Brain at War

Here the brain is seen from above. On the right side an inch or so of the top has been lopped off. We can see the band of the corpus callosum fanning out after crossing, and joining every part of the two hemispheres.

At the coffee shop, I overheard two fellows discussing the opposition between hemispheric thoughts. They agreed upon on various points:

  • The left hemisphere was usually verbal dominant.
  • The right hemisphere had a more holistic point of view.

However, after those hemisphere traits, they leaped to the claim the two hemispheres work with separate realities and that they are at war with each other.

The two list items I have minor quibbles with, but the claim of separate, conflicting realities is quite misleading. It deserves demystification.  The hemispheres serve complementary functions. Rather than at war, they work together to provide the best decision in the time available.

Complimentary Realities

Figure 1. Corpus callosum, repeated connections between the hemispheres. The brain seen from above. We can see the band of the corpus callosum fanning out after crossing, and joining every part of the two hemispheres.
Figure 1. Corpus callosum, repeated connections between the hemispheres

The hemispheres start from the same external reality and, through the corpus callosum, share and compare their current assessments of reality many times in their trip from sensory lobes to the executive lobe where decisions are made.

The dominant (left) hemisphere generates language and, as a consequence, can use logic and time, which allows it to plan actions by future effects. Cultural and academic learning takes place through words, resulting in this cortical half having knowledge that is available only to logical, verbal thought.

The other hemisphere (right) considers the current situation for immediate satisfaction and safety. It accomplishes its weighing by superficial similarity, not logical relationships. It cannot use many cultural and most academic bits of knowledge. This hemisphere has a more personal, idiosyncratic worldview.

The hemispheres have complementary worldviews rather than conflicting worldviews.

Different Purposes

One hemisphere is always ready to react to the current situation. The other hemisphere is always searching to better future situations.

Figure 2. Key Hemisphere Differences
Figure 2. Key Hemisphere Differences

Figure 2 highlights significant functional differences between the brain’s hemispheres. The primary, verbal hemisphere (the left cortical lobes in approximately 94% of people) uses words to categorize reality. Words allow logic to extract further relationships in a situation. The dominant hemisphere plans for the future actions.

The other hemisphere (typically, the right) is labeled non-dominant, but that doesn’t imply subservient, but non-verbal. These lobes use patterns. Patterns a person learns from their particular experiences. Another distinction is that sequences of thoughts are linked by association. Patterns which have similarities with the current pattern arise in one’s thoughts. The non-dominant hemisphere task is to always have a ready response to the current situation.

Immediate Demands

Playing basketball provides an excellent example of the non-verbal (right) hemisphere in charge. One must continually respond to other players’ positions and one’s own goals. Words hardly come to mind; the goals are not long-term, but formed within the scope of the game.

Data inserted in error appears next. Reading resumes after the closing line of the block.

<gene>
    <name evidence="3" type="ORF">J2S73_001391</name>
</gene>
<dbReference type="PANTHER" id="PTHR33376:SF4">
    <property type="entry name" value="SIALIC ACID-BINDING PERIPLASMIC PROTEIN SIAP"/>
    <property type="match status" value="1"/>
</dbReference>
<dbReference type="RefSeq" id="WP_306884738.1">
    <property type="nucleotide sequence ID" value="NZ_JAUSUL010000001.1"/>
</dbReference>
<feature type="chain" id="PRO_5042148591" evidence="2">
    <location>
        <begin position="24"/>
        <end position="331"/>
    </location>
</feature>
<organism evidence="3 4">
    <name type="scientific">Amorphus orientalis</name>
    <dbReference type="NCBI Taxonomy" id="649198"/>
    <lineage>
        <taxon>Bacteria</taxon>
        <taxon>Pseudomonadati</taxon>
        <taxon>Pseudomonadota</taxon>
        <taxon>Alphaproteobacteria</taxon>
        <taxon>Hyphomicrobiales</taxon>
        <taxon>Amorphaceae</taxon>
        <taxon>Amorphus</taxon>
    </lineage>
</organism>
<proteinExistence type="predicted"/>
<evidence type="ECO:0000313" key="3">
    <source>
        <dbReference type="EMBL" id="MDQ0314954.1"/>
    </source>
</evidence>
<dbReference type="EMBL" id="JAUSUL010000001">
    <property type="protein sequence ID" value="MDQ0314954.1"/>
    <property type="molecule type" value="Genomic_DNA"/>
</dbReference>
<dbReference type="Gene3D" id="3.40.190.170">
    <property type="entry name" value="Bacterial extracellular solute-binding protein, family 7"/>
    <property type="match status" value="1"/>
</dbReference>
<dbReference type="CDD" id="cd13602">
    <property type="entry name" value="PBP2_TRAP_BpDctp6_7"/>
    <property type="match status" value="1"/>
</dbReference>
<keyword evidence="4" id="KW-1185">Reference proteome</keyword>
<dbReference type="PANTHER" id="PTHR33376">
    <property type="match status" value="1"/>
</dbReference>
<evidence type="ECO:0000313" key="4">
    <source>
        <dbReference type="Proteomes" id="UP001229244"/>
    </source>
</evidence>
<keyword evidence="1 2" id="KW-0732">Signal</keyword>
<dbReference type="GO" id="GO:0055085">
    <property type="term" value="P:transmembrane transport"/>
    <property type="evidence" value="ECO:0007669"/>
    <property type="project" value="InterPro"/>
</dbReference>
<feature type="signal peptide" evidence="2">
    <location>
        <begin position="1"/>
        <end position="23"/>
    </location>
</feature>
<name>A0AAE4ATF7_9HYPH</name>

Rock climbing is another case when non-verbal thought controls actions. Immediate reaction to positional challenges is paramount. The verbal hemisphere shifts to a low gear. The control of the right hemisphere is nearly absolute.

With Time to Decide

Meditation offers an excellent insight into the flux between the hemispheres. Although my initiation was transcendental meditation, meditation here means a situation that allows isolation from physical change. Closing one’s eyes while sitting comfortably with no auditory input allows you to enter a meditative state. No mantra necessary.

At the start, often words guide your thoughts. You may think about earlier events and potential future events. As time goes on, those threads play out and you notice thoughts and desires which ring true but often escape you attention, drowned by the noisy churn of words.

At some point, you may put these nebulous thoughts of wishes and desires, and maybe fears, into words. The dominant hemisphere, finally aware, applies its logic power upon the right hemisphere’s wish, attempting to find paths to future situation where it may be realized.

We are often forced to act before the dominant hemisphere has considered all the options available.


How do we decide which of the two hemispheres should be followed? When it’s a life-or-death decision, we take that of the hemisphere that is always ready, the non-dominant (right) hemisphere. Otherwise, most people tend to one hemisphere or the other, but the particular situation can make us pick delayed gratification one time and immediate satisfaction the next.

Since society has removed immediate starvation and imminent threats, the hemispheric tie-breaker depends mostly on your personal history, the early experiences which confirmed either immediate satisfaction or delayed gratification as your best choice.

That’s not much of an answer; however, with the broad separation between people who grab for the gusto and those that plan every step, it should not be surprising that general statements disappoint.

Perhaps if you were denied pleasure as a child, you will favor immediate pleasure when the situation allows it, even when future gains may be greater.

Also with so many variables, uncertainties, and other people working at cross-purposes to our desires, it’s no wonder our best decisions often do not have the desired result.

Figure 1. Corpus callosum image of D. Hubel

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